When I finished my PhD, I became a practising artist making work from patterns. An early example is The Love Garden series, a sculpture made out of military uniforms, which was exhibited at Saatchi Gallery during Collect 2013. Then, I made a set of eight collages, Heavenly Bodies (2021), where I inserted circles because, as I said, circles don’t feature in patterns as there’s nothing circular about a human. Even our heads are not absolutely circular.

AMc: I wondered, also, whether there is perhaps something metaphorical about the collage process itself – in terms of fragmented identities and piecing yourself together?

HN: Exactly, yes. Definitely.



Hormazd Narielwalla. Relaxing in the Calm, 2021. Paper collage on sewing pattern, 77 x 55.5 cm. Copyright Hormazd Narielwalla. Image courtesy Eagle Gallery / EMH Arts, London.

AMc: I read that your work is sometimes described as “abstract sculpture”, which, at the time, did not make sense to me, but now I have seen the more non-figurative pieces – and, in fact, sculptural pieces such as Heavenly Bodies – it does.

HN: Yes. I’m also quite heavily influenced by the Bauhaus and the fact that the artists dressed up as sculptures. Sometimes, when I create works, I give a suggestion of a human body part, such as hands or legs. They don’t look like hands or legs, but, when you look at them more closely, they do. You also need to understand that the entire composition is made out of a pattern. It could be for lingerie, or a section of another artwork, which I then superimpose on to the body to suggest a body. In one of the Bowie images, there is a massive circle in the middle. As I said, he was like an alien lifeform for me, and so the idea is that there doesn’t have to be any specific realism to his body.



Hormazd Narielwalla. Heavenly Bodies, 2020. Paper collage on sewing pattern, 65 x 47.5 cm (each panel framed). Copyright Hormazd Narielwalla. Image courtesy Eagle Gallery / EMH Arts, London.

I keep coming back to the Bauhaus as a reference point in my work, because they made such magical theatrical costumes, adorning the body, and with the idea that they could be seen as anything they wanted to be seen as. My Dancing Blocks (2014), for example, take this idea that the abstract can start to show movement. By inserting a circle, I’m starting to find a body within the pattern.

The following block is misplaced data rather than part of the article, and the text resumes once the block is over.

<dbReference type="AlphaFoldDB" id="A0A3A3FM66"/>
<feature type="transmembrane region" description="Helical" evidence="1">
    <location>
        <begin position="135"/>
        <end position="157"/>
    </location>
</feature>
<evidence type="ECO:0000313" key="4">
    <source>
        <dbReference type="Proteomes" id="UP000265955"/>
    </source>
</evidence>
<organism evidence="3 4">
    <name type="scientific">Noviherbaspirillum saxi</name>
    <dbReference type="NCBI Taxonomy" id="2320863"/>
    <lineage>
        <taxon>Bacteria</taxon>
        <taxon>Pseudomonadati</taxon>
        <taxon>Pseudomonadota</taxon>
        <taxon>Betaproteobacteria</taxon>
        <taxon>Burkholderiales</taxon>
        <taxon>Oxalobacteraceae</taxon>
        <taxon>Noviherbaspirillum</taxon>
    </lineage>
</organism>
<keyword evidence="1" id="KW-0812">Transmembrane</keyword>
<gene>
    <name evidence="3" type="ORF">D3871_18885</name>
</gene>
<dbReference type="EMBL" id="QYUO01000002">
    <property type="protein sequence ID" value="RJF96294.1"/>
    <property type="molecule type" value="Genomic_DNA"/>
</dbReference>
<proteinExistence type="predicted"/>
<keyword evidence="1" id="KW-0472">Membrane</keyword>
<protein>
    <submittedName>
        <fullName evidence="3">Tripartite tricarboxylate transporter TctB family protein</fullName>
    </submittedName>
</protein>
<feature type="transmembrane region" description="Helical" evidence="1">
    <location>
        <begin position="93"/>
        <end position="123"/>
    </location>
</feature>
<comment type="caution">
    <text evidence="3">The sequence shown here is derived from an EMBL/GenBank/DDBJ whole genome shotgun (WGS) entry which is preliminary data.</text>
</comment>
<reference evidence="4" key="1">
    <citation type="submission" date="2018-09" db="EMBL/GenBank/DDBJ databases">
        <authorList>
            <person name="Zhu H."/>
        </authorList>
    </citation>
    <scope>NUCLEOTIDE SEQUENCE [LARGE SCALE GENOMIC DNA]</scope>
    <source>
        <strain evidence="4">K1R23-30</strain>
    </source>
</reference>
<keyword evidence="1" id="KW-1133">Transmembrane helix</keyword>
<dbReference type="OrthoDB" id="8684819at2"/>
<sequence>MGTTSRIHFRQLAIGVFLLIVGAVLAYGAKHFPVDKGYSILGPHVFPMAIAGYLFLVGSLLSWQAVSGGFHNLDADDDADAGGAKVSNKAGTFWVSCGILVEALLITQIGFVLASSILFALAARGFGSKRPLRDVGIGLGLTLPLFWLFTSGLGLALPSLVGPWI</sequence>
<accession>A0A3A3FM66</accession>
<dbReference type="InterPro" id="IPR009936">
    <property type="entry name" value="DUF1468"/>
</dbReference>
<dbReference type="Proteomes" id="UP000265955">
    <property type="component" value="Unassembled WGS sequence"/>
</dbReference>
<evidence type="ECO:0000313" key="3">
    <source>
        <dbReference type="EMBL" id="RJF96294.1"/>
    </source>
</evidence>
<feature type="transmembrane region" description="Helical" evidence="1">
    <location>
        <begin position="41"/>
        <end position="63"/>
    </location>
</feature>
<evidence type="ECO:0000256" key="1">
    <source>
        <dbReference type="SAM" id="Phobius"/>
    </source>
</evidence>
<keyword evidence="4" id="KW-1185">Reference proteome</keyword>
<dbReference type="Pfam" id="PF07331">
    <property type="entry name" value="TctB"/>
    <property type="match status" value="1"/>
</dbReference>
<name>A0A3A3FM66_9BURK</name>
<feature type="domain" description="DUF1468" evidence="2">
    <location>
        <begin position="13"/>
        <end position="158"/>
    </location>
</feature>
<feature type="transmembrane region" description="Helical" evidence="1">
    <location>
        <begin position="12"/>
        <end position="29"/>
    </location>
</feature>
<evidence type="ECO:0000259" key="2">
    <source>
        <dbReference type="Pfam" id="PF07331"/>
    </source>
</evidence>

Hormazd Narielwalla. The Prayer, 2020. Paper collage on sewing pattern, 77 x 55.5 cm. Copyright Hormazd Narielwalla, courtesy of Emma Hill Eagle Gallery.

In The Prayer (2020), there’s a person kneeling in prayer; then there’s The Worshipper (2020); and then a person just resting in Relaxing in the Calm (2021). The idea is that they have become sculptural.



Hormazd Narielwalla. Rock, Paper, Scissors, 2020. Artist’s book, 18 x 11.5 x 3 cm, edition:100. Copyright Hormazd Narielwalla, courtesy of Emma Hill Eagle Gallery.

Also, last year, I made a series called Rock, Paper, Scissors, which was turned into an artist’s book, which was shortlisted for the Trinity Buoy Wharf Drawing Prize. That idea was inspired by Barbara Hepworth’s Sculpture Garden in St Ives, taking that feeling and making miniature collages in response to her monumental sculptures. These were also meant to look sculptural. Patterns are two-dimensional objects, but, in my work, they become three-dimensional pieces of art. They may not have physical three-dimensionality, but they have an essence of three-dimensionality.



Hormazd Narielwalla. Rock, Paper, Scissors, 2020. Artist’s book, 18 x 11.5 x 3 cm, edition:100. Copyright Hormazd Narielwalla, courtesy of Emma Hill Eagle Gallery.

AMc: How do you feel about your work being classified as “drawing” for the Trinity Buoy Wharf Drawing Prize, then?

HN: Well, it was me who applied for it! The Trinity Buoy Wharf Drawing Prize really challenges what is classified as a drawing. The Rock, Paper, Scissors book cover is basically a cutout with a drawn underlayer, and everything happened with that drawing. The cover was designed and started out with a drawing. I also think that every work in the book has an element of drawing to it, since the collage cannot exist without me marking out a precise square within a circle, for example – all of which started with a drawing. The question is: “Can a collage be a drawing?”  Well, they thought so. My practice has a lot of dimensions to it. People ask me if I’m a painter, an expressionist, this, that, or the other. I’m just making work that I can relate to, and that my audience can relate to. It’s quite important for me not to put myself in a single box.